by Gianna Forgen
When I was in elementary school, I read all the time. I vividly remember, during a snack break, I had become so entranced by my book that I had missed my teacher calling my table for our turn to use the bathroom. I remember, too, the look on her face, probably wondering if it was worse that I hadn’t listened, or worse to chastise me for reading.
Back then, it felt like everyone loved to read. When we filled out posters at the beginning of the school year detailing our hobbies, two took precedence above all others: reading and writing. As students, we had to read, of course, but it seemed like everyone still enjoyed it, at least the kids in my class. In elementary school, a boy I was friends with and I read the entire Harry Potter series at the same time–he finished Deathly Hallows only fifteen minutes before me. He was one of the most voracious readers I knew.
by Dominick Marconi
There was this popular meme that recirculated in 2020 which featured a still frame from the Dreamworks animated film Madagascar. It showed the four main characters, Alex the Lion, Gloria the Hippo, Marty the Zebra, and Melman the Giraffe with puzzled expressions on their faces and overlaid text that read, simply: “Why are you black?”
Everytime I see it I laugh. Everytime I think about it I laugh. I cannot speak as to why anybody else might find it funny, but to me, the comedy not only stems from the absurdity of the question's nature, but in its truth.
by Sarah Knapp
The above videos contain clips from two very different, but two very popular TV shows: RuPaul’s Drag Race and Steven Universe. What do all of these seemingly unrelated scenarios have in common? In each clip, there are quite a few different uses of pronouns, some of which seem confusing or don’t exactly fit our expectations. There is a powerful force at work here: gender is being redefined. Subtly, and sometimes very overtly, the language used to talk about gender is being changed and shaped by the media that surrounds us.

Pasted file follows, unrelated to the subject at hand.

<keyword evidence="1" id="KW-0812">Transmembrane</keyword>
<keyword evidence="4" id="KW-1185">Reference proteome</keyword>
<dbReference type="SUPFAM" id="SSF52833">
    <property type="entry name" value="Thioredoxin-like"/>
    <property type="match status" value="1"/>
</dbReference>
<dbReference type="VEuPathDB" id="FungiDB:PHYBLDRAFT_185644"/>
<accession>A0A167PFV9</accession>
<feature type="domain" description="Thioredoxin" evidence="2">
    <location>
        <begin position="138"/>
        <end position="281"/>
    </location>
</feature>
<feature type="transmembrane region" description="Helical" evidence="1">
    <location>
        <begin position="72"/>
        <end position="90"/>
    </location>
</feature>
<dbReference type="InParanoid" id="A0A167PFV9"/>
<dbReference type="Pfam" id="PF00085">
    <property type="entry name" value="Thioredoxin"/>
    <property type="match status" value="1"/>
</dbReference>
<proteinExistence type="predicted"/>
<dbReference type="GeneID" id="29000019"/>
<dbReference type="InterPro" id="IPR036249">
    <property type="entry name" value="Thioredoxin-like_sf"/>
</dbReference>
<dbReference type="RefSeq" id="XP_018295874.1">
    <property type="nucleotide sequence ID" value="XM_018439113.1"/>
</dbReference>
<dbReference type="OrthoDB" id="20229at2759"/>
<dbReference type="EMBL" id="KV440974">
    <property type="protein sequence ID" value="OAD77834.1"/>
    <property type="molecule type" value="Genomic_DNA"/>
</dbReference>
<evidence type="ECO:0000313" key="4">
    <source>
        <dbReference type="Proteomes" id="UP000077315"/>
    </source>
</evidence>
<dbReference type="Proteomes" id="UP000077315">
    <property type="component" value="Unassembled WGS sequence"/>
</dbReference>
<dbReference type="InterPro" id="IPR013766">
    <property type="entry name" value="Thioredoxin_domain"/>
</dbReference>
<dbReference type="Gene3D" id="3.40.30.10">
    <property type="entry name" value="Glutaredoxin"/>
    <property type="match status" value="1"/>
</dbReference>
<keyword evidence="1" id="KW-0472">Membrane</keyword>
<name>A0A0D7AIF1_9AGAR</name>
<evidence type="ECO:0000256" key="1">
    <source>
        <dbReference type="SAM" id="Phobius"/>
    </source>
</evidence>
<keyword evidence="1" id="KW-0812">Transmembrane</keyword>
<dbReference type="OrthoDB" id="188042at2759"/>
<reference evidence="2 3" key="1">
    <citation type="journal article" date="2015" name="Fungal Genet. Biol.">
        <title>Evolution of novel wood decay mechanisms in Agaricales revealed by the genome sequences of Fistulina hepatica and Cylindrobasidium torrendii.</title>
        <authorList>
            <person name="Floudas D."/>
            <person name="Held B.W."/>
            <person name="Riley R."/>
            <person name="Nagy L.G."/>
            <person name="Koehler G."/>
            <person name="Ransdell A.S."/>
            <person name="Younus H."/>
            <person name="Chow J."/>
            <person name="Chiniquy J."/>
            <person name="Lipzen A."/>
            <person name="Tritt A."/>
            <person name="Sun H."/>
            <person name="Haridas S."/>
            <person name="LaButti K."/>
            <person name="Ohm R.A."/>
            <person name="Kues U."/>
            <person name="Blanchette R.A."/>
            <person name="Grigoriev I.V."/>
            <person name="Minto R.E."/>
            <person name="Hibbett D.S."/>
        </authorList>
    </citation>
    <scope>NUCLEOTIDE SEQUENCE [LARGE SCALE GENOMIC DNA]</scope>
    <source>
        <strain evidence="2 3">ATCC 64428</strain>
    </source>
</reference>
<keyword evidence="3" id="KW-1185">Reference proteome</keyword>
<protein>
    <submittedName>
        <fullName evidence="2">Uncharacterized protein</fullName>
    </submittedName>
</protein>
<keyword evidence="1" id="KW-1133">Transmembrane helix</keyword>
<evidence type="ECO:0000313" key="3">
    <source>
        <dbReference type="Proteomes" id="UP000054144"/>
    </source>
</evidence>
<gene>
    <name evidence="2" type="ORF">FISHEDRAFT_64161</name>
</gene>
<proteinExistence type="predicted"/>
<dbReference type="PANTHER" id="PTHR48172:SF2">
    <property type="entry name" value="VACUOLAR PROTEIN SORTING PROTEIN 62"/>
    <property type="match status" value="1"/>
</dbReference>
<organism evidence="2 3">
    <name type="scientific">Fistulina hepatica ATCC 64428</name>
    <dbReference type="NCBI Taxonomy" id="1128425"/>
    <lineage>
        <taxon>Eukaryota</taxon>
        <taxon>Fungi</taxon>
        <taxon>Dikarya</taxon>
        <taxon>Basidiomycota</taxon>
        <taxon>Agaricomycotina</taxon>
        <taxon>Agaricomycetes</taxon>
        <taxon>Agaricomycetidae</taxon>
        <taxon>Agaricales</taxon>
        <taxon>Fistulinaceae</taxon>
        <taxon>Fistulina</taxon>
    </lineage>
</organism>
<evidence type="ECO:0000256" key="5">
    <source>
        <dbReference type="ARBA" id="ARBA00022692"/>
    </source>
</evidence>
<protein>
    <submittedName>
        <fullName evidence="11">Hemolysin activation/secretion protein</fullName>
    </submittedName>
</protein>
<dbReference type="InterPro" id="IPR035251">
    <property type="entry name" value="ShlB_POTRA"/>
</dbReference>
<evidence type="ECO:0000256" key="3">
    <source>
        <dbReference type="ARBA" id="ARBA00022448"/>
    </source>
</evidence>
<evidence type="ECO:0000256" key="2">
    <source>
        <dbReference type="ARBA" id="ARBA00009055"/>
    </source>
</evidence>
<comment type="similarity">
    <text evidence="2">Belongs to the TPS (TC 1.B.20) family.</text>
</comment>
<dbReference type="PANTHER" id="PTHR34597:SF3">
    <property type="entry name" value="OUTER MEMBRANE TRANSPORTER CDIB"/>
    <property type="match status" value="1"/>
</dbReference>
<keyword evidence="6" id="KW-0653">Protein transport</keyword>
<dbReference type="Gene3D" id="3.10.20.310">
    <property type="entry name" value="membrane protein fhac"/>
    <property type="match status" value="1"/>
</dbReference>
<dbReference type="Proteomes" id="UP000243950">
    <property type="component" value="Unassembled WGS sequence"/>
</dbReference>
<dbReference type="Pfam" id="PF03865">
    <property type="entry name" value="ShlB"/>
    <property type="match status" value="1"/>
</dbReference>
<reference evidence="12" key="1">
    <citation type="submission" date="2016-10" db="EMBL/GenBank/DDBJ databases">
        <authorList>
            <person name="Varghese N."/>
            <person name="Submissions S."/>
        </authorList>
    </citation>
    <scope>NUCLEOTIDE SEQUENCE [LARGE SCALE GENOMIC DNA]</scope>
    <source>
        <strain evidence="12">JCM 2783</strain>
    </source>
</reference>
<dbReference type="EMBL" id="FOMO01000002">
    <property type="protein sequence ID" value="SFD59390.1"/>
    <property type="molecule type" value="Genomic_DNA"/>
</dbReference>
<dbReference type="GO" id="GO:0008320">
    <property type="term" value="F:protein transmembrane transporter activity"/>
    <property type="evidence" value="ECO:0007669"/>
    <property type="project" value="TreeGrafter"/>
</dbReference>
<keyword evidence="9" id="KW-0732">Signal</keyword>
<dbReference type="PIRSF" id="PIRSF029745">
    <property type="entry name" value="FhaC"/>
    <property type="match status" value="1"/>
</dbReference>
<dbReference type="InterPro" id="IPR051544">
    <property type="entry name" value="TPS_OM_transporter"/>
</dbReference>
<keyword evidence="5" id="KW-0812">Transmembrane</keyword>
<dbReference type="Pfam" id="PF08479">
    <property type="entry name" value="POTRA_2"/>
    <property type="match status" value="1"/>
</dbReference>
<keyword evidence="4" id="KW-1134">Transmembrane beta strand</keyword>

by Kathryn Brining
In 2013, President Barack Obama championed initiatives encouraging women to pursue careers in STEM (science, technology, engineering, and math), fields where many feel women are underrepresented. Publishing and media is another arena where men seem to outnumber women, so it should come as no surprise that sexism seems to reign where these two interests meet: science fiction.
Both science and science fiction have long been considered masculine, male-dominated pursuits and the reluctance for some to embrace women working in technical fields may be closely linked to their exclusion when writing about the sciences. Though some might argue this is simply a case of genre, not gender, inequality, all too often, the aspiring female science fiction writer feels stranded in a hostile alien world.